The term surrealism refers both to the 1920s artistic movement celebrating imagination over realism and, more broadly, to the incorporation of fantasy and strangeness in a work.

From A Poet’s Glossary

The following definition of the term surrealism is reprinted from A Poet's Glossary by Edward Hirsch.

The convulsive phenomenon known as Dadaism was revitalized and transformed into the more durable movement of surrealism in France in the 1920s. The term surréaliste was coined by Guillaume Apollinaire in 1917 to suggest a dramatic attempt to go beyond the limits of an agreed-upon “reality.” André Breton used the term surrealism (“superrealism,” or “above reality”) in 1924 in the first of three manifestoes. (“I believe in the future resolution of these two states, dream and reality, which are seemingly so contradictory, into a kind of absolute reality, a surreality.”) The surrealists were apostles of what Breton called “beloved imagination.” They hungered for the marvelous and believed in the revolutionary power of erotic desire and “mad love,” of dreams, fantasies, and hallucinations. They freed the mind from the shackles of rational logic and explored the subterranean depths, the deeper reality, of the unconscious, the night mind. They cultivated a condition of lucid trance or delirium and experimented with automatic writing or automatism—that is, writing attempted without any conscious control, as under hypnosis. The surrealists courted disorder and believed in the possibilities of chance, of emotion induced by free association and surprising juxtapositions, as when Comte de Lautréamont had called something “beautiful as the chance meeting, on a dissection table, of a sewing machine and an umbrella.”

The surrealists were scandalized by the repressiveness of society, and they scandalized society in return. They wanted to change the human condition. A practical, political dimension entered the movement in 1925, linking economic revolution with mental liberation (priority was always given to mental experiments), and a problematic relationship developed with the Communist party, which never quite flowered into a full-scale alliance.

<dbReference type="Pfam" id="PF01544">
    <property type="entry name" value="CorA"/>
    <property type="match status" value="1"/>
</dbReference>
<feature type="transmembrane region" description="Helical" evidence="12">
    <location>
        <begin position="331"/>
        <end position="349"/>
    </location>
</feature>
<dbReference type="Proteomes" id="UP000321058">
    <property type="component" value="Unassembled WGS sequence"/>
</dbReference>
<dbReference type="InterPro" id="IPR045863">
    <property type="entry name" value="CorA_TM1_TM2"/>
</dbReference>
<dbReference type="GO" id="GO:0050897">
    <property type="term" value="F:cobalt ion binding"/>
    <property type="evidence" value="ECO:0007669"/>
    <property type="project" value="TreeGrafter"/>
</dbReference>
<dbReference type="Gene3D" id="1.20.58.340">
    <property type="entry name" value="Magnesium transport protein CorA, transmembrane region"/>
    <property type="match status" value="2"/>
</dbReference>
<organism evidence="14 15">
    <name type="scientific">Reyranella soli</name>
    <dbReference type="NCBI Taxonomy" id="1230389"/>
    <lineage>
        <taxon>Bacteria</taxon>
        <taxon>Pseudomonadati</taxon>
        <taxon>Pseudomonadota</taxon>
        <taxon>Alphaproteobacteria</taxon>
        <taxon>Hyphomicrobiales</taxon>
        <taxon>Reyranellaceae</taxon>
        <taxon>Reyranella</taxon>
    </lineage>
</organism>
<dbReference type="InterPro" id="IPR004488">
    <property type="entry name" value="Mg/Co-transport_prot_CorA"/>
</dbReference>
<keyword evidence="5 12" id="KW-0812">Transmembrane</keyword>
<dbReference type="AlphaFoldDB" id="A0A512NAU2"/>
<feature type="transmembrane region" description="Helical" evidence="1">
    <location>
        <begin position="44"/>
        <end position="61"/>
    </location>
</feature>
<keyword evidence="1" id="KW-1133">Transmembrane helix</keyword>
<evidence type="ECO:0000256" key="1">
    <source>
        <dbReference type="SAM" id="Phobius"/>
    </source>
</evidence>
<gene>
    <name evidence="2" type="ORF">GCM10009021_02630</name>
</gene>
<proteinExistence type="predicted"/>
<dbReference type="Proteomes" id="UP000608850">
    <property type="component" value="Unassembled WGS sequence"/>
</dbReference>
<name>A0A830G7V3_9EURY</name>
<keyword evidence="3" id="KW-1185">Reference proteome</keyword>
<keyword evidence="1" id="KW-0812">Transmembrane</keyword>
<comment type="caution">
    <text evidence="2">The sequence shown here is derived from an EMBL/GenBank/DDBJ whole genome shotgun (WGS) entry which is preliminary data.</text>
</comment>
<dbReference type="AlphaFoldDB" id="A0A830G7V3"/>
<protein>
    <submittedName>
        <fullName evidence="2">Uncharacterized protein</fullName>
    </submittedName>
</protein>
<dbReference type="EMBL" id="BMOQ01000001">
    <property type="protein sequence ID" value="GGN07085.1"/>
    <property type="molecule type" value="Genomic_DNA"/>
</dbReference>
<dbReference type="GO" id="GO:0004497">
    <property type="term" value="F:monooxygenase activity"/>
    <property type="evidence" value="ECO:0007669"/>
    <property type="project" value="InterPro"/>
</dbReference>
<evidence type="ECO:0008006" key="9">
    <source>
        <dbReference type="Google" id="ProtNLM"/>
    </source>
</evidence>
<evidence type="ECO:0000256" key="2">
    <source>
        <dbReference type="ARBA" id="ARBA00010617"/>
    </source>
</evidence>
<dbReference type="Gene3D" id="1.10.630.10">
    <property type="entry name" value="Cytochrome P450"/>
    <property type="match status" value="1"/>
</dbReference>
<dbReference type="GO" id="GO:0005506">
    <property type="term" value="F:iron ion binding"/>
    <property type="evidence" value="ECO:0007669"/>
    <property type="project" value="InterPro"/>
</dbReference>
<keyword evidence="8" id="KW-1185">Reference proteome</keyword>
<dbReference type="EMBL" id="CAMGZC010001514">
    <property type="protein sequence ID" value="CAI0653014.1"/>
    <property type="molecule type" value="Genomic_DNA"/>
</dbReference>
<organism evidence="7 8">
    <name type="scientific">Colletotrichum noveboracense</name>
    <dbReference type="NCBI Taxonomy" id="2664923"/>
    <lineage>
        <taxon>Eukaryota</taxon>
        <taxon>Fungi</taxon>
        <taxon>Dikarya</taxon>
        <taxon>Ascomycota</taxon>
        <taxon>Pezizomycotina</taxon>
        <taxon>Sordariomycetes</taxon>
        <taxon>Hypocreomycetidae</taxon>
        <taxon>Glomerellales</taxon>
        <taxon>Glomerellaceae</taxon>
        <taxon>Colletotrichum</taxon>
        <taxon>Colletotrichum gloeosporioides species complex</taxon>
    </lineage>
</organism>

The surrealists’ true goal was inner freedom. Breton states in the second manifesto (1929):

The idea of Surrealism tends simply to the total recuperation of our psychic forces by a means which is no other than a vertiginous descent within ourselves, the systematic illumination of hidden places, the progressive darkening of all other places, the perpetual rambling in the depths of the forbidden zone.

The surrealists reiterated their faith in love, liberty, and the arts. (Robert Desnos called one work La liberté ou l’amour!, 1927; Paul Éluard entitled another L’amour la poésie, 1929.)

The major surrealists in poetry: Breton, Louis Aragon, Desnos, Éluard, Philippe Soupault, Benjamin Péret. In the visual arts: Man Ray, Francis Picabia, Giorgio de Chirico, André Masson, Yves Tanguy, Max Ernst, Salvador Dali. In film: Luis Buñuel. In theater: Antonin Artaud. Breton acknowledged that surrealism was the “prehensile tail” of romanticism. The surrealists recognized their ongoing debts to the Marquis de Sade (1740–1814) and Gérard de Nerval (1808–1855), who first used the term supernaturalism, to Charles Baudelaire (1821–1867) and Stéphane Mallarmé (1842–1898), who considered the poet a magician, to Arthur Rimbaud (1854–1891), Apollinaire (1880–1918), and Sigmund Freud (1856–1939).

Surrealism dissolved as a cohesive movement in the late 1930s, but the United States benefited from the wartime presence of some of the leading surrealist figures, such as Breton and Ernst. In a broad sense, surrealism means a love of dreams and fantasies, a taste for strange marvels and black humor, an eagerness to take the vertiginous descent into the self in quest of the secret forces of the psyche, a faith in the value of chance encounters and free play, a belief in the liberating powers of eros, of beloved imagination.

Read more from this collection.